After only a few months at this blogging thing, I think that I have found something that I can truly say I have incredible perspective on: being a terrible blogger.
The blogging world has a set of values and ideas. I am certain that this phenomenon will make for the kind of stuff that fine academic institutions will soon create use to create literature and sociological theories. It sounds like the kind of class I would have taken, ENG 562: Blog Theory.
Here are some of the blogging communication mistakes I have made.
THE LIST (of unwritten miscues…well, I guess they ARE written now, but, nevermind)
- Don’t post regularly. If you are not posting at least a couple of times a week, then don’t be shocked when nobody is regularly commenting or digging or stumbling or whatever stroke of validation you were searching for. In blog world, as well as the world outside, consistency matters over being clever…much to my chagrin.
- Being a great writer is better than being a good reader/listener. Blogging is to offer something to the world, so it needs to be unique. You begin this process by looking at and imitating other’s blogs. Find some to whom you can relate. Write down what you like. Start doing those things. If you are even mediocre, you are ahead of the game.
- Fall victim to overt ploys at traffic-nabbing. Being Stumbled Upon can be great, but that is the ADHD of web browsing. Stumblers and traffic seekers are sometimes like Homer Simpson when he was saw a military-grade deep fryer that could flash-fry a buffalo in 40 seconds, he whined, “Forty seconds? But I want it now!” Nothing is more important than consistent, relevant content. There is no secret traffic pill/search engine optimization pill. Anybody who says differently is selling you something.
- Join everything. It is not required nor is it an advantage to rocketship your name and presence into every single social networking site out there. You need something that you are going to add to each place. Also, it is not a requirement that you add every widget in the world to the side of your blog (or Facebook page or LinkedIn profile). Visit Adam Kreitman’s blog for more on how to not get sucked into the shiny, sexy, overwhelming vortex of social networking.
- Be afraid to screw up. I only learned these rules by breaking them and not by following advice. So, I really should have taken my own advice, not posted these, which allowed you to figure these out for yourself. However, these are merely suggestions, so, if you think I am off my blogging chair, then try it for yourself. If what I said doesn’t apply to you, please let me know how you did it. I need to learn.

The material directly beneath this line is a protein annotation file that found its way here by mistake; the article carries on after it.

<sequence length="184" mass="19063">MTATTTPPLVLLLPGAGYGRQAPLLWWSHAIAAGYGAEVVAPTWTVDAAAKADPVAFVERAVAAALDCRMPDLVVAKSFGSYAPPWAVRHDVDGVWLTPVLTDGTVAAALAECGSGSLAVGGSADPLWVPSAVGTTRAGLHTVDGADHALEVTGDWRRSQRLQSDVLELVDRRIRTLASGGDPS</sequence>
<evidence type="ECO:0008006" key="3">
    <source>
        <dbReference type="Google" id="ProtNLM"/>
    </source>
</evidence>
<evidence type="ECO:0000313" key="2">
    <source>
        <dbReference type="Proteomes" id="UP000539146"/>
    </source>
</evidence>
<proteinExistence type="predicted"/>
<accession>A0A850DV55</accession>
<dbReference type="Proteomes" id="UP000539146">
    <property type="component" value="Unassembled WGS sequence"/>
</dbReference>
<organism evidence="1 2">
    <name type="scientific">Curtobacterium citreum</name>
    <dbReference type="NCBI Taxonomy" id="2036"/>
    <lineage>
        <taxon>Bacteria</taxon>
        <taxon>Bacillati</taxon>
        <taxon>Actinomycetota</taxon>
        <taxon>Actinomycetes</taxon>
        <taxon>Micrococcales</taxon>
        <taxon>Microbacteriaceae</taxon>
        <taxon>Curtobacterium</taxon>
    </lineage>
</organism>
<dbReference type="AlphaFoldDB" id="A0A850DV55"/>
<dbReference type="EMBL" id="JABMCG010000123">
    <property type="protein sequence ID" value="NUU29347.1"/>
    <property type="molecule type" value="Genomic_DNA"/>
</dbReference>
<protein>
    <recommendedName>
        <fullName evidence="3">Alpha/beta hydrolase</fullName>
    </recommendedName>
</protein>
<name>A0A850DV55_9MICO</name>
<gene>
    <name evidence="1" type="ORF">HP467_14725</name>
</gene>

- Feel the need to create the deepest most Earth-shattering idea before you start writing. I do this a lot. Ask yourself some tough questions…what types of readers do I want? What would they need? What is my goal in communication? Usually, they don’t need your ability to sound incredibly clever. They need something real they can sink their teeth into and implement.
- Don’t worry about your readers. While “good content” means relevant, it doesn’t mean clinical or verbose. Be terse. Be entertaining. Be authentic.
Looking over the list, it strikes me that these mistakes apply to the world outside of blogging. Being consistent, authentic and truly seeking to serve another person is just a more effective way to live and communicate. It took screwing up at blogging for this guy to get that.
ANSWER ME THIS
Here is my question…if you had to teach the ENG 562: Blog Theory course who would you use as your examples? How would you structure the course? What is unique to blogging language?
Also, please let me know if I missed anything important. I am still new, you know, with much to learn.
The person with the best reply gets to have a FREE lunch…note, that I am not specifying where the lunch would take place.
- Jeremy Nulik, Creative Energy Officer, St. Louis Small Business Monthly
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